Statement of Michelle Bradley: Report of the 2018 National EAS Test and LPFM
- This year's EAS test was different as it was tainted by political rhetoric surrounding the the fact that this was the first year that Wireless Emergency Alert (WEA) would be integrated into the national test and that the alert would appear on mobile devices as "Presidential Alert".
- Overall, radio had a 78.7% participation in this year's test. This is a slight increase from 78.5% in 2017.
- LPFM's participation this year was 48.4%, this is a slight decrease from 48.5% in the previous test.
- Of the 3,802 radio broadcasters that failed to file in the 2018 test, 1,121 (29%) of these stations were LPFMs.
- LPTV (Low Power Television) had a massive slump in participation this year falling from 66.3% in 2017 to 41.5% in the most recent test.
- For the second year in a row, low power broadcasters (LPFM and LPTV) were called out for "[reducing] the overall participation rate of all broadcasters".
- Of the 962 LPFMs that did participate, 869 (90.3%) successfully received the alert and 789 (82.0%) successfully retransmitted the alert. By comparison, in 2017, 92.5% of stations received the alert and 83.8% did rebroadcast it.
Last year, I had written to Lisa M. Fowkles, Bureau Chief of Public Safety and Homeland Security to address the issues that LPFM stations are facing. In that letter, I had made some recommendations including those that came from constituents. This included sending out postcards to LPFM stations prior to the test to remind them of their EAS obligations and their need to participate in the National Test. I had also suggested that EAS related news releases, orders and other documents should be flagged as both Public Safety/Homeland Security and Media Bureau in order to assure that news aggregators such as REC's fcc.today, RSS news readers and those going directly to the Media Bureau for updates can still receive critical updates to EAS. I had also mentioned the cost involved with EAS equipment and software updates and had suggested that the FCC and FEMA be more open to allowing open source EAS systems as well as making the output of IPAWS truly open in a manner that it can be used by decoders without the need for a memorandum of understanding but in a manner that the network is secure from false intrusive messages. This is similar to how Canada does it.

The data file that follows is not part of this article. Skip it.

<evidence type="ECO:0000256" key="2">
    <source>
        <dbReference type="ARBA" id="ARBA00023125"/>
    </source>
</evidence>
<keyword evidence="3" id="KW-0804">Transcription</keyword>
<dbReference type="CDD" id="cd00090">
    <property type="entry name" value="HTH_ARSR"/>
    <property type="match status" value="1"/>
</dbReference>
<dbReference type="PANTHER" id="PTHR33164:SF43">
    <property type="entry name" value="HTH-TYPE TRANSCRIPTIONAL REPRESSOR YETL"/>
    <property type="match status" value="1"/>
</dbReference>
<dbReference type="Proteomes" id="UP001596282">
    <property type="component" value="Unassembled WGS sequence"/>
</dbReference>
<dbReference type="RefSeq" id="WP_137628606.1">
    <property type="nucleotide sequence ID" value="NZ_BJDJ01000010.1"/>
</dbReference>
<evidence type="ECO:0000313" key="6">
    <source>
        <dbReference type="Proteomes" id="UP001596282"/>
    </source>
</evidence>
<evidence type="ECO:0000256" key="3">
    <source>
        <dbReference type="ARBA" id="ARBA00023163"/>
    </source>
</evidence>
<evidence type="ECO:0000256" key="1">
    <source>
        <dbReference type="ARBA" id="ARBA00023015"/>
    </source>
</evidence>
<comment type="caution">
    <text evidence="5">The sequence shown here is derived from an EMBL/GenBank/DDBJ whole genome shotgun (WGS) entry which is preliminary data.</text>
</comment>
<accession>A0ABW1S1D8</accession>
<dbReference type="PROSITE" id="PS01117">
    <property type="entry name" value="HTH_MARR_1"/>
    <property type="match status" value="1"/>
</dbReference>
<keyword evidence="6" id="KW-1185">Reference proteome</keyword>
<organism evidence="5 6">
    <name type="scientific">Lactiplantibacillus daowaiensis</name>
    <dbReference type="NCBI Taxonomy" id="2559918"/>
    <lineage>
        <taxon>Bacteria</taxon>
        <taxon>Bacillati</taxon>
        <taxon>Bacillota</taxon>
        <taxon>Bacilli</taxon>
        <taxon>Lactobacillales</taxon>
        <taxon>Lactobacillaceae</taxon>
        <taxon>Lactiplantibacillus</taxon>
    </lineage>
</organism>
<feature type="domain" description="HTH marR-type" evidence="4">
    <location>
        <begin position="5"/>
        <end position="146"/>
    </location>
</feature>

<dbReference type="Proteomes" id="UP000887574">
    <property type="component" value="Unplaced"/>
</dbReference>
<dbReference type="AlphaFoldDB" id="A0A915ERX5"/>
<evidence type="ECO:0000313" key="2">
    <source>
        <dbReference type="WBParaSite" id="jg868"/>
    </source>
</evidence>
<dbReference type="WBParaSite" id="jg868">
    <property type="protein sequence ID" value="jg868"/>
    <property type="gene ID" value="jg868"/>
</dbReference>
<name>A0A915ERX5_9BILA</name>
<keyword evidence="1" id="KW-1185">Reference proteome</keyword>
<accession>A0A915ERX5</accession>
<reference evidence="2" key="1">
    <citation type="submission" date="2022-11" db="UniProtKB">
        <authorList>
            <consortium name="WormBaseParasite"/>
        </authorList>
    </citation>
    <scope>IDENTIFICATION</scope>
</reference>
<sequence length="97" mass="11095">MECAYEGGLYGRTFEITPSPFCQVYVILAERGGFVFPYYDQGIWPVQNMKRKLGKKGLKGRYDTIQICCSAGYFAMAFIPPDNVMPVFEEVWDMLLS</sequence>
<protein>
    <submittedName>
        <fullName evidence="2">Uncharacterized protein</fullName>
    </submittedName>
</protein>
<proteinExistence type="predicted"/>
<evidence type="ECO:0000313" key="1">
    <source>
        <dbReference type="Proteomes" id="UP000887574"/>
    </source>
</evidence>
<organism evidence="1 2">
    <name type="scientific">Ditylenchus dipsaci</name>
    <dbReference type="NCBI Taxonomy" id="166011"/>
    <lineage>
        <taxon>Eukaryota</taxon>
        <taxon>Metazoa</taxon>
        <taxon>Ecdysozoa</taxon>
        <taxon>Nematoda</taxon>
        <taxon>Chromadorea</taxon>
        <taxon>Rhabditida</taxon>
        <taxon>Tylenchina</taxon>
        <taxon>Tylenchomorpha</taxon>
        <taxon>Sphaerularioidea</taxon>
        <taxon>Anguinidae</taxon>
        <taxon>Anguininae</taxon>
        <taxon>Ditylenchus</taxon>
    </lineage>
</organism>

I am glad to see that the Bueau has taken some of this letter into consideration. I am happy to see a bullet point that the Bureau needs to "[r]each out to Low Power broadcasters through a variety of means, including directed mailings and a webinar, to improve their participation in the nationwide EAS test." I totally agree with the directed mailings. I am not sure that a webinar would help here. The issue is because of the six segments and because of how many of these LPFM stations operate merely as "translators" for satellite networks (EWTN, Three Angels, New Tang Dynasty, etc.), many of these stations, especially in rural areas either don't have a working EAS or they do but there is no real local responsible party taking care of the day to day needs of the station. In other words, they set it and forget it like a translator.
I do want to have a meeting this year with the PSHSB, either face-to-face or by conference call to discuss a strategy for improving EAS awareness. The NAB is using various tactics to highlight LPFM's overall compliance record to oppose technical changes proposed by REC to benefit the LPFM service (while ignoring certain licensees of full-service stations with deplorable compliance records, looking in the direction of the 713 area code). So yes, LPFM's overall participation does not shine a good light on our service, especially as we try to improve it in order to better reach our listeners. I do feel that our true community-based LPFMs (e.g. those who attend the GRCs and are involved in the various discussion forums) are the stations that are properly equipped and therefore participating in the tests. My main concern falls on the LPFM stations that are used as satellite feeders for EWTN, etc. and those that are used for strict public safety traveler's information, such as the ones in the State of Colorado. I really wish the FCC would release this data freely, at least to stakeholders. I have no plans of filing FOIA requests at this time.
This is just a reminder to all LPFM stations, regarding of which segment the station is in. Please make sure that your EAS is functioning, the receivers are tuned to the correct stations in accordance with your state EAS Plan and you frequently check your log (once per week) to make sure that your EAS is receiving the weekly and monthly tests. LPFM stations are not required to rebroadcast the weekly tests but they are required to rebroadcast the monthly ones. If you are unable to receive one or more of your EAS assignments, you must contact your state's EAS coordinator for a "waiver" and an alternate monitoring assignment.
Also, please follow the REC LPFM Station Inspection Checklist training. There is a lot of information in there about EAS compliance. Of course, if you have any questions, you may always contact REC for advice.
To the 962 LPFM stations that did participate in last year's test, thank you.